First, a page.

The discussion paper published today highlights the key areas of profiling we feel need further consideration. This includes subjects like marketing, the right to object and data minimisation – and we want your feedback. We’d like to hear the views of our stakeholders and get examples of best practice before 28 April 2017.

Call for Feedback on GDPR derogations

ICO has published its call for feedback on derogations under GDPR.

For all derogations, stakeholders are encouraged to submit their views through the online ‘Call for Views’, uploading research and/or data where relevant. This exercise is to capture views on if and how the government should implement the defined flexibilities permitted within the GDPR.

Consultation closes at midday on 10 May 2017.

Update on paper on big data

In March ICO published updated version of paper on big data, artificial intelligence and machine learning. This paper sets out the ICO’s views on issues and how they relate to the GDPR.

Commission launches consultation on ENISA

European Commission has launched public consultation on the evaluation and review of the European Union Agency for Network and Information Security (ENISA, whose current mandate will come to an end in 2020). ENISA is the Agency of the European Union tasked with contributing to the enhancement of the overall level of cybersecurity of the EU and its Member States.

The European Commission wants all interested stakeholders to share their views on ENISA’s past performances, as well as on a possible revision of its mandate in view of new challenges the EU faces in the cybersecurity field.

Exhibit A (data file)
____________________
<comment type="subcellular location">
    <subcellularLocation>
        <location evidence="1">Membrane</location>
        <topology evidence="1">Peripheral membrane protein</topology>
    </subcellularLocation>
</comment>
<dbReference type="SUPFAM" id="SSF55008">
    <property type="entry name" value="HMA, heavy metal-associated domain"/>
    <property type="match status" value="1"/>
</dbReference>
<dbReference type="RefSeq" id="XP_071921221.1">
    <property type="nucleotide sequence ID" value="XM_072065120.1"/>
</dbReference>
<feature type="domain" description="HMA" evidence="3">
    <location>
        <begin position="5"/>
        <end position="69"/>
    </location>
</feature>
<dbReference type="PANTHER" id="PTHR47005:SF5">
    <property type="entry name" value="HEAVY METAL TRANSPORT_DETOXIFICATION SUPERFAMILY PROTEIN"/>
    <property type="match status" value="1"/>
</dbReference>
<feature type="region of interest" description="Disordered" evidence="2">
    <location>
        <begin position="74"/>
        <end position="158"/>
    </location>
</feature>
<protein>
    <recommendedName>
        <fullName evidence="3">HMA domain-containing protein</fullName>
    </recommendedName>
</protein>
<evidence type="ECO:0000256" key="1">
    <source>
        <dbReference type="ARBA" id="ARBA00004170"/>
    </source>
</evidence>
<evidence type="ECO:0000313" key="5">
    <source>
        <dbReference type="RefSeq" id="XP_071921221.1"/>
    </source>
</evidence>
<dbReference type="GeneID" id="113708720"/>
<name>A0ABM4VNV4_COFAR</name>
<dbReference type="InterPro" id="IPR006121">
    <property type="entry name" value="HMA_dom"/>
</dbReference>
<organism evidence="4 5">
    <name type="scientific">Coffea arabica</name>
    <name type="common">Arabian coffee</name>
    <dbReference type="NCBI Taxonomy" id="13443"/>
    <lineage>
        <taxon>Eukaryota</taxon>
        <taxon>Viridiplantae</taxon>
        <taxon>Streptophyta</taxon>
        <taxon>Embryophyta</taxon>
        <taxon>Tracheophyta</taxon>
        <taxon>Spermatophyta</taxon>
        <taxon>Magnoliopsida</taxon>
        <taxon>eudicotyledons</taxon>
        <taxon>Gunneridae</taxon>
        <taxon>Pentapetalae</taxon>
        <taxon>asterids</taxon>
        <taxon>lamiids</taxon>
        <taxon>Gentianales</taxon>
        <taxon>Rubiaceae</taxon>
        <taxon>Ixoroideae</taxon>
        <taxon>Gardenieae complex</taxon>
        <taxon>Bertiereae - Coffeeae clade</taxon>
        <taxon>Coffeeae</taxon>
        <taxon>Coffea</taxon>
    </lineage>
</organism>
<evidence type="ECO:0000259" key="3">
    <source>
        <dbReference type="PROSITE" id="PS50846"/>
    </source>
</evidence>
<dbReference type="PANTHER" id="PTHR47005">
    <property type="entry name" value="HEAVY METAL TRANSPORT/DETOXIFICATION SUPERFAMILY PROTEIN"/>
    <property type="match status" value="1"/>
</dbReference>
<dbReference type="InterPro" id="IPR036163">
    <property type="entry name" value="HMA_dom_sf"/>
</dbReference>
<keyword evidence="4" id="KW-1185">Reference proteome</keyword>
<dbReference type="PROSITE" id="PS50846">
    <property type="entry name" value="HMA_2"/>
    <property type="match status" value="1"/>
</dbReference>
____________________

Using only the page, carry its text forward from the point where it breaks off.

The consultation is open until 12 April 2017.

More information

IAPP-EY Privacy Governance Report 2016 released

Annual IAPP-EY Privacy Governance Report 2016 has been released and is available for free download. It’s a second year of releasing the report. Report is most comprehensive benchmarking data for privacy. IAPP-EY Privacy Governance Report 2016 contains 126 pages of detailed information from 600 companies around the world that have provided answers to budget, staffing, organizational, and prioritization questions.

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Privacy in cloud – findings

Privacy and services in cloud is a hot topic now. With GDPR now adopted some are afraid that new privacy regulation in Europe will kill the cloud quickly. Although it is doubtful cloud services will cease to exist because of regulation nevertheless compliance with privacy and data protection regulation will leave an impact. Therefore it is no surprise two big law firms – Eversheds and Baker & Mckenzie – recently published their reports on cloud services.

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EY Privacy trends 2016

Ernst & Young made global survey on the privacy issues facing organizations today.

In this GISS 2015 privacy questionnaire, 38% of respondents admit that they address security in new business processes and technologies, but not privacy specifically.

However, more telling, and perhaps more concerning for organizations and individuals alike when it comes to managing privacy, is that for nearly half (46%) of survey respondents, their number one or two concern is not having a clear picture of where personal information is stored or processed outside of their main systems and servers. This is exacerbated by the fact that for 40% of respondents, their number one or two concern is that there are simply not enough people to support their privacy program.

You can download EY Privacy trends 2016 as PDF or or read online.